CEO of Luminor Group Erkki Raasuke says that prospective buyers approached Luminor immediately after the bank’s creation almost a year ago. Half of energy and attention was paid to topics like know your client, money laundering and sanctions.
- What does it mean for Luminor that the world’s largest private capital fund will be acquiring its controlling holding?
Let’s take half a step back first. First contact and meetings took pale immediately after our merger, in October of last year – almost one year ago.
For a time, things did not move forward because we really had our plate full – still do – and the owners felt the time was not right. We had a lot of activities planned – there was a lot to organize and smooth over after the formal merger. We asked ourselves whether we should jump into the next one so soon. The owners were somewhat hesitant and evasive.
Talks gained new momentum in February-March and we went from there to a transaction in six months. I’m telling you this because we are very enthusiastic and have a lot do accomplish in only a short time. They will not be building our digital platform for us, while they are professionals in terms of effecting major organization changes, converging technological platforms, extracting synergies and generally making things run smooth. They have a black belt in all that.
I believe I speak for the team when I say we will be getting a professional, smart but also very exacting owner.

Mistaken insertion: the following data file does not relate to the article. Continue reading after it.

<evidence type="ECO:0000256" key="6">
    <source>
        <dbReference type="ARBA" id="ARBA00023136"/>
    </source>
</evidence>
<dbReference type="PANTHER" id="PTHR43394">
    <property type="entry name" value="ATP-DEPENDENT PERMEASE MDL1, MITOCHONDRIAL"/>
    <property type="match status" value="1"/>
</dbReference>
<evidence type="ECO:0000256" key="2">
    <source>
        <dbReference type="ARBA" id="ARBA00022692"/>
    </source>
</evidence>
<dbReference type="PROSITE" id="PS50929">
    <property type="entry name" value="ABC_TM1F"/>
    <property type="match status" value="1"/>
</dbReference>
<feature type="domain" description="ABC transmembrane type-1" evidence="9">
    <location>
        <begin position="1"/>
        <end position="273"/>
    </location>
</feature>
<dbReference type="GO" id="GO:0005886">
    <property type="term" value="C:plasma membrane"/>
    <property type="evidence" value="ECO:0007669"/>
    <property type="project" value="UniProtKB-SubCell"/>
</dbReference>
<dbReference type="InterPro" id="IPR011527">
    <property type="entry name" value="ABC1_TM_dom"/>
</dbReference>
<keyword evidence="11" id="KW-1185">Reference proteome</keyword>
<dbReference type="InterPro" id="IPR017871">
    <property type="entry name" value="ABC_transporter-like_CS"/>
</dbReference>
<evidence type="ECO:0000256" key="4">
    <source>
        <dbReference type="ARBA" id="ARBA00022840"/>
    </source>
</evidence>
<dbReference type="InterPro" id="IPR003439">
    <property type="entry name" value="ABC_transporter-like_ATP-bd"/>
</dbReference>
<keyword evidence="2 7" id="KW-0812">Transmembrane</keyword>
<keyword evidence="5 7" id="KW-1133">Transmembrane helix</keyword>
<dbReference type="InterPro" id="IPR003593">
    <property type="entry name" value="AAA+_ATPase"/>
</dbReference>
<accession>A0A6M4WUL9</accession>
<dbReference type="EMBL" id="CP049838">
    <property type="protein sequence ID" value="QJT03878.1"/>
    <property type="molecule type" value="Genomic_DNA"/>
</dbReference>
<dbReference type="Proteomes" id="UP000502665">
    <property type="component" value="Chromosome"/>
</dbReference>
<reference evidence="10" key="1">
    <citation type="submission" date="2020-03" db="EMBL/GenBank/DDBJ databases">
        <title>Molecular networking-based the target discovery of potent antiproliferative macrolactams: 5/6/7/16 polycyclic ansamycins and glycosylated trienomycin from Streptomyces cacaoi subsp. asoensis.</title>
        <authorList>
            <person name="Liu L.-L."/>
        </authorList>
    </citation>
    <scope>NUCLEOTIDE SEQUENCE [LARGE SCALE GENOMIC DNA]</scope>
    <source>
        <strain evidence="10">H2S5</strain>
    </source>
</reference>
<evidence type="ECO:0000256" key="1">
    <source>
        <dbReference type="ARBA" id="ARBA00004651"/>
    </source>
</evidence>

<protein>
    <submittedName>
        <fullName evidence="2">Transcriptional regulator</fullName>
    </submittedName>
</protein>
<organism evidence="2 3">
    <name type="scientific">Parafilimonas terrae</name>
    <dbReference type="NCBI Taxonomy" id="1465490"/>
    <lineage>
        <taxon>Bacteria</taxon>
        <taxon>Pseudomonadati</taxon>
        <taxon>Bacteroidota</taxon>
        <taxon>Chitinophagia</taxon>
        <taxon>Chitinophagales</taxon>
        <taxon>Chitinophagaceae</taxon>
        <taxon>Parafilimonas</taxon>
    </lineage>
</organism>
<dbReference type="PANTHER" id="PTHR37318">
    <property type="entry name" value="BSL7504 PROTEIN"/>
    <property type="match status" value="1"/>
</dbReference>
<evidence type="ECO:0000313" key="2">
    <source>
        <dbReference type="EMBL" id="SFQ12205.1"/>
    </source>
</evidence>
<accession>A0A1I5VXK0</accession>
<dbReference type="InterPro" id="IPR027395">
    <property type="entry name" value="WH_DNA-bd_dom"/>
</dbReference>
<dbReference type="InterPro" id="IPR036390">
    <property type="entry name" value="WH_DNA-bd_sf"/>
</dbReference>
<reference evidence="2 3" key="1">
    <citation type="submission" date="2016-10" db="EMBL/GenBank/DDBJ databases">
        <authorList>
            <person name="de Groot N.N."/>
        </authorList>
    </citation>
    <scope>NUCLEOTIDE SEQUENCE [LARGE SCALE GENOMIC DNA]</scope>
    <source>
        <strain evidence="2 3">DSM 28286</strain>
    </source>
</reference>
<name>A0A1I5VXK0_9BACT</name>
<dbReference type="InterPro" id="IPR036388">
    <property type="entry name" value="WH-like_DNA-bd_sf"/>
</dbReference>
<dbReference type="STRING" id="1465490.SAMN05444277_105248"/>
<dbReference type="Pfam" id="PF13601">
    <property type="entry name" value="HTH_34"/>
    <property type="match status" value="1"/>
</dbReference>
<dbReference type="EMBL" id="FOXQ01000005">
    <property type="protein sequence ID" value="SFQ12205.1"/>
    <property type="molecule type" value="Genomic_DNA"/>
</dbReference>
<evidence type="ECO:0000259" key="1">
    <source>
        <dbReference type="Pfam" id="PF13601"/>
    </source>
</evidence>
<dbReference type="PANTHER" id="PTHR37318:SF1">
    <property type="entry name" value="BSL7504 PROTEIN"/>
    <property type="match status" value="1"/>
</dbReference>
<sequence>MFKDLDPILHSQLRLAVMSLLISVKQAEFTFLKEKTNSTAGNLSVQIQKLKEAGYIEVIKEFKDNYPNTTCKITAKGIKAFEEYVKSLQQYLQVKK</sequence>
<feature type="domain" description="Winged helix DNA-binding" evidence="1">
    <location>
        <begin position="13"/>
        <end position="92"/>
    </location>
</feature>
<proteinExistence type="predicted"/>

They are not bringing their own strategy because they like the environment, the starting point with all of its weaknesses. They also like our thinking – what has already been created, what we want to do and in what order.
- Does this mean negotiations happened through you and not over your head with just the current owners?
Yes, it moved through the team. Looking at these kinds of transactions, you don’t buy a bank like you order logs or planks. First you look at your possibilities. I believe the team plays quite an important role in such deals.
- A billion euros is considerable even for Blackstone.
- To what extent did money laundering scandals in Estonia and Latvia affect talks?
I would not have guessed their effect to be that great. Having seen investments into banks before, I know that roughly 80 percent of attention is usually paid to the bank’s loan portfolio and its quality. Also, the technical platform, operational risks and liquidity management.
Here, we spent roughly 50 percent of our energy and attention on the know your client principle, money laundering and sanctions. It is incredible how much the world has changed.
Blackstone is a U.S. company that has gone global by today. Had we exhibited weaknesses in some fields, we would not be talking about the acquisition today. The scrutiny was very real.
- How will the bank’s supervisory board be shaped? How many seats will former owners get to keep, and will there be independent members?
Yes. We have the wishes and needs of active shareholders on one side and good practice and regulation on the other.